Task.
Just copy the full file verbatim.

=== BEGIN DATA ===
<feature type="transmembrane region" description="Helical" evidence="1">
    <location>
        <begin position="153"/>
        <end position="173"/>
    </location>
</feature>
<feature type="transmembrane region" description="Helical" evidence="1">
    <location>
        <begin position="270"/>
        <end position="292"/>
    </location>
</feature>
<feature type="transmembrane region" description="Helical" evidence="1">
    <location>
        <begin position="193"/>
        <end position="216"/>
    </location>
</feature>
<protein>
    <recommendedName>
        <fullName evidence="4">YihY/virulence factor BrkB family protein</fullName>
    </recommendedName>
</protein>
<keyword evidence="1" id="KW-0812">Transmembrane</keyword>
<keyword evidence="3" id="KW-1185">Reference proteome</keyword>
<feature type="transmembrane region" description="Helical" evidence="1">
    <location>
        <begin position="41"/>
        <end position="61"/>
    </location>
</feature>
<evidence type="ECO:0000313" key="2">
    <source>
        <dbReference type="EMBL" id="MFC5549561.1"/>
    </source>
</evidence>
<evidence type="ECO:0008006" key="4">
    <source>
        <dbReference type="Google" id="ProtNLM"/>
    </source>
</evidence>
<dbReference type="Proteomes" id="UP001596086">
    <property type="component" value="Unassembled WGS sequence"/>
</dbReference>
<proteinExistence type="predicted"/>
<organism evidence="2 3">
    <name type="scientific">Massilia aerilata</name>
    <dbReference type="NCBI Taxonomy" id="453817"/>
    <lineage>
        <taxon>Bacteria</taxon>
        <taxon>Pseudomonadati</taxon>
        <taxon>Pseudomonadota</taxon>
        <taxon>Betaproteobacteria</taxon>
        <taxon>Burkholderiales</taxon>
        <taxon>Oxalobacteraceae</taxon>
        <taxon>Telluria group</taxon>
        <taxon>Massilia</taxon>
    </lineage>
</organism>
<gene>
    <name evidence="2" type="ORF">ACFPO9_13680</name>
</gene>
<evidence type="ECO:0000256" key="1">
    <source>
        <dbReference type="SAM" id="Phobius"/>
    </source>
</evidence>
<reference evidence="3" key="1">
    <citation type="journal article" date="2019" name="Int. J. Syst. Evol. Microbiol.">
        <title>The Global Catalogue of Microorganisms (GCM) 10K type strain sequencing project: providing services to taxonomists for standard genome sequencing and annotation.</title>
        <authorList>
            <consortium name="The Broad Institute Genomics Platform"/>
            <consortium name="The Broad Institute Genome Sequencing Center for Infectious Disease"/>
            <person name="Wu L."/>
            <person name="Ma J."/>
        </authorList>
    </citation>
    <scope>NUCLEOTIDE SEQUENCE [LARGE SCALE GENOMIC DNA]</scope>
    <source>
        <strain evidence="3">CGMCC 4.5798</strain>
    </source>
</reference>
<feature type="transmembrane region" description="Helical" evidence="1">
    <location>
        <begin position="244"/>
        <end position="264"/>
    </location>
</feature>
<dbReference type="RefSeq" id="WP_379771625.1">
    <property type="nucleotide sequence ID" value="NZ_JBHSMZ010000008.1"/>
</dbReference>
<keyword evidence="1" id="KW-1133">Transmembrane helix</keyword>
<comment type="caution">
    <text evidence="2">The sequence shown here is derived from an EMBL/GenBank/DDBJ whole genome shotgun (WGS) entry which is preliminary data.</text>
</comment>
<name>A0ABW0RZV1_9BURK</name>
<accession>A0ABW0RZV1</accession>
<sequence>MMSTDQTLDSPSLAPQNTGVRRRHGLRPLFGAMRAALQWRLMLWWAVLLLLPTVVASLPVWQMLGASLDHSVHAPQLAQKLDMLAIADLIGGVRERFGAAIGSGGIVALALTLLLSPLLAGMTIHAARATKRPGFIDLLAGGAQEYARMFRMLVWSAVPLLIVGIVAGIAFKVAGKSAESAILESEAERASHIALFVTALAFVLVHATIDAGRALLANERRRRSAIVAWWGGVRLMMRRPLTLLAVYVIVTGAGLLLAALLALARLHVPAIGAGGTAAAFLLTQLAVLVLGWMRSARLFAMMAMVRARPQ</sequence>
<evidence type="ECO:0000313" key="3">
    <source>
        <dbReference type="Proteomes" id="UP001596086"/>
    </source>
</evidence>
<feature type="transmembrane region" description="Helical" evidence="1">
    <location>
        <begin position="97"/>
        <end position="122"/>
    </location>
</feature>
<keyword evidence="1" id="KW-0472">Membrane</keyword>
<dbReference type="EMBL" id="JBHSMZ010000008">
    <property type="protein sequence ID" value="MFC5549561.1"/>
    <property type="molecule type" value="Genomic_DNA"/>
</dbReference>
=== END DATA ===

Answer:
<feature type="transmembrane region" description="Helical" evidence="1">
    <location>
        <begin position="153"/>
        <end position="173"/>
    </location>
</feature>
<feature type="transmembrane region" description="Helical" evidence="1">
    <location>
        <begin position="270"/>
        <end position="292"/>
    </location>
</feature>
<feature type="transmembrane region" description="Helical" evidence="1">
    <location>
        <begin position="193"/>
        <end position="216"/>
    </location>
</feature>
<protein>
    <recommendedName>
        <fullName evidence="4">YihY/virulence factor BrkB family protein</fullName>
    </recommendedName>
</protein>
<keyword evidence="1" id="KW-0812">Transmembrane</keyword>
<keyword evidence="3" id="KW-1185">Reference proteome</keyword>
<feature type="transmembrane region" description="Helical" evidence="1">
    <location>
        <begin position="41"/>
        <end position="61"/>
    </location>
</feature>
<evidence type="ECO:0000313" key="2">
    <source>
        <dbReference type="EMBL" id="MFC5549561.1"/>
    </source>
</evidence>
<evidence type="ECO:0008006" key="4">
    <source>
        <dbReference type="Google" id="ProtNLM"/>
    </source>
</evidence>
<dbReference type="Proteomes" id="UP001596086">
    <property type="component" value="Unassembled WGS sequence"/>
</dbReference>
<proteinExistence type="predicted"/>
<organism evidence="2 3">
    <name type="scientific">Massilia aerilata</name>
    <dbReference type="NCBI Taxonomy" id="453817"/>
    <lineage>
        <taxon>Bacteria</taxon>
        <taxon>Pseudomonadati</taxon>
        <taxon>Pseudomonadota</taxon>
        <taxon>Betaproteobacteria</taxon>
        <taxon>Burkholderiales</taxon>
        <taxon>Oxalobacteraceae</taxon>
        <taxon>Telluria group</taxon>
        <taxon>Massilia</taxon>
    </lineage>
</organism>
<gene>
    <name evidence="2" type="ORF">ACFPO9_13680</name>
</gene>
<evidence type="ECO:0000256" key="1">
    <source>
        <dbReference type="SAM" id="Phobius"/>
    </source>
</evidence>
<reference evidence="3" key="1">
    <citation type="journal article" date="2019" name="Int. J. Syst. Evol. Microbiol.">
        <title>The Global Catalogue of Microorganisms (GCM) 10K type strain sequencing project: providing services to taxonomists for standard genome sequencing and annotation.</title>
        <authorList>
            <consortium name="The Broad Institute Genomics Platform"/>
            <consortium name="The Broad Institute Genome Sequencing Center for Infectious Disease"/>
            <person name="Wu L."/>
            <person name="Ma J."/>
        </authorList>
    </citation>
    <scope>NUCLEOTIDE SEQUENCE [LARGE SCALE GENOMIC DNA]</scope>
    <source>
        <strain evidence="3">CGMCC 4.5798</strain>
    </source>
</reference>
<feature type="transmembrane region" description="Helical" evidence="1">
    <location>
        <begin position="244"/>
        <end position="264"/>
    </location>
</feature>
<dbReference type="RefSeq" id="WP_379771625.1">
    <property type="nucleotide sequence ID" value="NZ_JBHSMZ010000008.1"/>
</dbReference>
<keyword evidence="1" id="KW-1133">Transmembrane helix</keyword>
<comment type="caution">
    <text evidence="2">The sequence shown here is derived from an EMBL/GenBank/DDBJ whole genome shotgun (WGS) entry which is preliminary data.</text>
</comment>
<name>A0ABW0RZV1_9BURK</name>
<accession>A0ABW0RZV1</accession>
<sequence>MMSTDQTLDSPSLAPQNTGVRRRHGLRPLFGAMRAALQWRLMLWWAVLLLLPTVVASLPVWQMLGASLDHSVHAPQLAQKLDMLAIADLIGGVRERFGAAIGSGGIVALALTLLLSPLLAGMTIHAARATKRPGFIDLLAGGAQEYARMFRMLVWSAVPLLIVGIVAGIAFKVAGKSAESAILESEAERASHIALFVTALAFVLVHATIDAGRALLANERRRRSAIVAWWGGVRLMMRRPLTLLAVYVIVTGAGLLLAALLALARLHVPAIGAGGTAAAFLLTQLAVLVLGWMRSARLFAMMAMVRARPQ</sequence>
<evidence type="ECO:0000313" key="3">
    <source>
        <dbReference type="Proteomes" id="UP001596086"/>
    </source>
</evidence>
<feature type="transmembrane region" description="Helical" evidence="1">
    <location>
        <begin position="97"/>
        <end position="122"/>
    </location>
</feature>
<keyword evidence="1" id="KW-0472">Membrane</keyword>
<dbReference type="EMBL" id="JBHSMZ010000008">
    <property type="protein sequence ID" value="MFC5549561.1"/>
    <property type="molecule type" value="Genomic_DNA"/>
</dbReference>